Interview with Gabriel Schüers
Hi, could you say a couple of things about yourself?
Hi there, my name is Gabriel Schüers but you can also call me Gabe. I was born in 1988 in a small village in Austria and spent most of my youth growing up in Graz. When I was 17, I started training to become professional massage therapist and yoga teacher. At age 20, I began to host my first movement classes and started to teach yoga and acrobatics while offering regular massage treatments in a small studio. When I was 26, I started a journey that took me almost 5 years to until I felt like settling down again. Being on the road I had the opportunity to teach in more than 35 countries, learning from different cultures and sharing what I am truly passionate about.
How would your friends describe you?
I believe that people know me as a dedicated, sensitive, humorous human being. Someone who thrives when discovering the joyful sides of life. I guess I am somewhat of a dreamer but quite down to earth as well. Someone who isn’t afraid of confrontation and tackling difficult topics. Someone who is good at inspiring others to become a better version of themselves.
Where did you find your passion for acrobatics & movement?
I discovered my love for acrobatics on my first trip through Europe. Back in 2007, I was working as a massage therapist while studying anatomy and alternative medicine. I was trying to make a living where half of the year I was working full time to save some money so I could then travel the rest of the year and educate myself in movement and bodywork. Back then, I was 19 years old and curious about what the world had to offer. During my stay in Barcelona, I found a bunch of acroyogis jamming and balancing on top of each other in a park. At that time, I had no idea what that was all about but it sparked a fire in my that is still alive today.
Looking back, I remember I always loving movement. Literally my whole childhood I was on trees, jumping, running around the garden, cycling, swimming, diving – I was basically unstoppable. Well I guess that’s what kids do anways, don’t they? Although I think what helped me find a direction in all this was the influence of my mother’s Yogic and Buddhist practices at home. Being around her I was passively absorbing everything about Buddhism, Taoism and Yoga. I believe this gave me a foundation for an organic understanding of my movement practice today.
Thinking back, I would have never thought that movement would once change my life in so many ways and also become a part of my professional work today. Especially yoga and acro (short for acrobatics, acroyoga, partner acrobatics, you name it) has brought friends and community into my life. It has helped to cure my backpain, which was my initial motivation to become a massage therapist, but also showed me the healing qualities of such strong and yet soft practices.
barefootyoga.me is your brand, what does it represent?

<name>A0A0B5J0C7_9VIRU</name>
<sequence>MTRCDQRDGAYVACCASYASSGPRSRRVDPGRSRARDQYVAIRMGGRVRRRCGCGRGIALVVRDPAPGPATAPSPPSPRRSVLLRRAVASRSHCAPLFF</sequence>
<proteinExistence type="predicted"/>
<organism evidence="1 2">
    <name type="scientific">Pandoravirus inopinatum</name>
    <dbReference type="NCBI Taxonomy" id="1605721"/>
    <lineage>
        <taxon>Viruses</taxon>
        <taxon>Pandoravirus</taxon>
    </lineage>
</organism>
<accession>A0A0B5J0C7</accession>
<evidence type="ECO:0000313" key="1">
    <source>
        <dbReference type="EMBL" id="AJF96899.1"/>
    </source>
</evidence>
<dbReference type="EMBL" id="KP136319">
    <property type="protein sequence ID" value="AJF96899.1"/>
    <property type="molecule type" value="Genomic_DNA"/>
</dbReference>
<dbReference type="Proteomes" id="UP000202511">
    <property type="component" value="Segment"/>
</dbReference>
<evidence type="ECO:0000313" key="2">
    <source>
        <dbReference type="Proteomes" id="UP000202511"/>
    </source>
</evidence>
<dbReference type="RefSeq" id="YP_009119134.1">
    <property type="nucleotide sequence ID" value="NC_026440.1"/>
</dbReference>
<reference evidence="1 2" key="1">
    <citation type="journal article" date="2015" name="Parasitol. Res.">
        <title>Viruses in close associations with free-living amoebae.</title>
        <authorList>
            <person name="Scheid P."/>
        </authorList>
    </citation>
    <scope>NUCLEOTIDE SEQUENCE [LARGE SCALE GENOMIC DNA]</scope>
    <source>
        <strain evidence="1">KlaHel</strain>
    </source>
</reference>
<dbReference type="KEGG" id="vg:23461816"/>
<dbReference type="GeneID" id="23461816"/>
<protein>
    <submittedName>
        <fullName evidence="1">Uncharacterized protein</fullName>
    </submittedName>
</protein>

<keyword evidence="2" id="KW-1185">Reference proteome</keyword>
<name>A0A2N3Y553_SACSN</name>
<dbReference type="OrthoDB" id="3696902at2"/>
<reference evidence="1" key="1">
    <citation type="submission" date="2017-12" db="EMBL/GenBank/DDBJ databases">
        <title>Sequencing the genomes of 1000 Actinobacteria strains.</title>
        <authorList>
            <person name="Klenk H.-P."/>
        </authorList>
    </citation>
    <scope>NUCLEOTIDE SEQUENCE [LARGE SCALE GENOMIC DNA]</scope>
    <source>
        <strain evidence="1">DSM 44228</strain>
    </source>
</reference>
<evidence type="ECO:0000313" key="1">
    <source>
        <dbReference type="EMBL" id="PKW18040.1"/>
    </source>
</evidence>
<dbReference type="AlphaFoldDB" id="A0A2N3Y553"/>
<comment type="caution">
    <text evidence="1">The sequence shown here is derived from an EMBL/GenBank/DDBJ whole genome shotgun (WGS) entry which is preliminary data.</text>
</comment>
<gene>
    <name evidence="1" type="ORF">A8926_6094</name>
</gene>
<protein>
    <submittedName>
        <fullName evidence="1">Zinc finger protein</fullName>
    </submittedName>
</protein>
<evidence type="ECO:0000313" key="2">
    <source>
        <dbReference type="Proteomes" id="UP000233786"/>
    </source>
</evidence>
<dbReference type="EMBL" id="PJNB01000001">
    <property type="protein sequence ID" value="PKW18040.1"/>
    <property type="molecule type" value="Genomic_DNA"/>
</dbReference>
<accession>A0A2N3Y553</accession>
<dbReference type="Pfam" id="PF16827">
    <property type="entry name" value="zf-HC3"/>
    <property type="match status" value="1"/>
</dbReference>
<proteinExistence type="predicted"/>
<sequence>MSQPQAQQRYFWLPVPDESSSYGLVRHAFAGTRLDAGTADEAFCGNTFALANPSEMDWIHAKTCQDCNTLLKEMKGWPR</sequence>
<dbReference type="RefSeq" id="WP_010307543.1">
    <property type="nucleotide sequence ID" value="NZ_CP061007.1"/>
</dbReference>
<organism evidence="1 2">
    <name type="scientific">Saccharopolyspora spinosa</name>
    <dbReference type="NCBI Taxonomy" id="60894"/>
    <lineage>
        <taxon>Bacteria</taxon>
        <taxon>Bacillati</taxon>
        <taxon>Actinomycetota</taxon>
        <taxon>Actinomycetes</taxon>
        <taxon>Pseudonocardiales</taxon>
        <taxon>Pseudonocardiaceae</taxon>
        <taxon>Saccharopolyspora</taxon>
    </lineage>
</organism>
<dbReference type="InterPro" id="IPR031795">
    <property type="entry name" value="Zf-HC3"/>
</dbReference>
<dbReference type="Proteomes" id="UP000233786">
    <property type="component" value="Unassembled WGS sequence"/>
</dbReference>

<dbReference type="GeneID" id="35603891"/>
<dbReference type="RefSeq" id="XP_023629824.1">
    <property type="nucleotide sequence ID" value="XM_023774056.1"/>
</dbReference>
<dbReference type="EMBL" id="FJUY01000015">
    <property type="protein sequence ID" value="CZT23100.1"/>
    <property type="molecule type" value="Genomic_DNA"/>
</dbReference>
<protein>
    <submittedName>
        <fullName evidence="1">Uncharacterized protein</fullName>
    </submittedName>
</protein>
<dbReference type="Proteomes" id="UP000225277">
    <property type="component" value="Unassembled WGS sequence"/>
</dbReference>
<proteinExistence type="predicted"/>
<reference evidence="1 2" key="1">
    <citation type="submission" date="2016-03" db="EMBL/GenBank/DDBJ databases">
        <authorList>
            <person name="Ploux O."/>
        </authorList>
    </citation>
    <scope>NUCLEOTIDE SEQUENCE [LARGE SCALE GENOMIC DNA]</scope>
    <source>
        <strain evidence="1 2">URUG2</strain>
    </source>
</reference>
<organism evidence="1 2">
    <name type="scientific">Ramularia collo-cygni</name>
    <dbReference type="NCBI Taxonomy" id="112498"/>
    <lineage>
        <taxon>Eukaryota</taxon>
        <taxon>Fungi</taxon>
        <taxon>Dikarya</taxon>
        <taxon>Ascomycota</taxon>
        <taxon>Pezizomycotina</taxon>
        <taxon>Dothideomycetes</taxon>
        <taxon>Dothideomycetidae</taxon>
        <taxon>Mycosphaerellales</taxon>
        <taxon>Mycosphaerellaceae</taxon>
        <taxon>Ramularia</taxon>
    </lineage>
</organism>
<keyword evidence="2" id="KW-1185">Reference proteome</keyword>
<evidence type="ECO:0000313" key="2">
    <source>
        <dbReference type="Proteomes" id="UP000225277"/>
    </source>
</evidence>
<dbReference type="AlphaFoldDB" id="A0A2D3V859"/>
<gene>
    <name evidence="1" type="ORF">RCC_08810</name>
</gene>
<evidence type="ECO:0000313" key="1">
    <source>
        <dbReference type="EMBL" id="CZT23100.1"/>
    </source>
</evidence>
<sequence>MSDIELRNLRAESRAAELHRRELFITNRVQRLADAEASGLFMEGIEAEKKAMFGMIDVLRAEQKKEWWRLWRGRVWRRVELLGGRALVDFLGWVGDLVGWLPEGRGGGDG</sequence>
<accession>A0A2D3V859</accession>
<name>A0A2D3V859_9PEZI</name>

What I am trying to share with barefootyoga is that through human interaction, i.e. a conversation, a dialogue, a dance between you and me, anything is possible. My crew and I believe, that moving in a safe space with others is the first step to self realization. In such a space we can play and rediscover ourselves in a safe way. Honestly, I think that whatever you learn physically, at the end of the day it is only 5% about the trick but 95% about what was and is still going on in your mental and emotional body. The effects on your system are enormous and something hard to grasp with your rational mind. That is why one of our main pillars in barefootyoga is that we aim for high quality engagement and provide a practice which is safe, accessible and, most importantly adaptable to all life situations. When looking back at the almost 30 retreats we have held in the past years, we have witnessed so much growth, empowerment and healing in our participants and ourselves. This was the greatest gift we could have wished for.
What’s the take away from your retreats?
In our retreats we offer a life changing experience for many people as we have witnessed over the past years. From our experience our participants learn how to integrate a better understanding of moving freely, joyfully and in a sustainable manner. When people leave our retreats, they leave with a backpack filled with confidence, a sense of community and the ability to be more pro-active in life.
What’s your attitude towards “learning“ today?
As a facilitator I carry a lot of responsibility and feel encouraged to constantly evolve and refine the movement concepts I offer. I am grateful to have such a supportive network around me where we help each other shape our dreams. Learning to me means to be open to perceive this world through the eyes of a child again and invite failure as an instructive part of the learning process. Even as a teacher I learn something new everyday, be it through my own mistakes or through the presence of my students.
Do you have any questions? Feel free to ask Gabe anything via this link.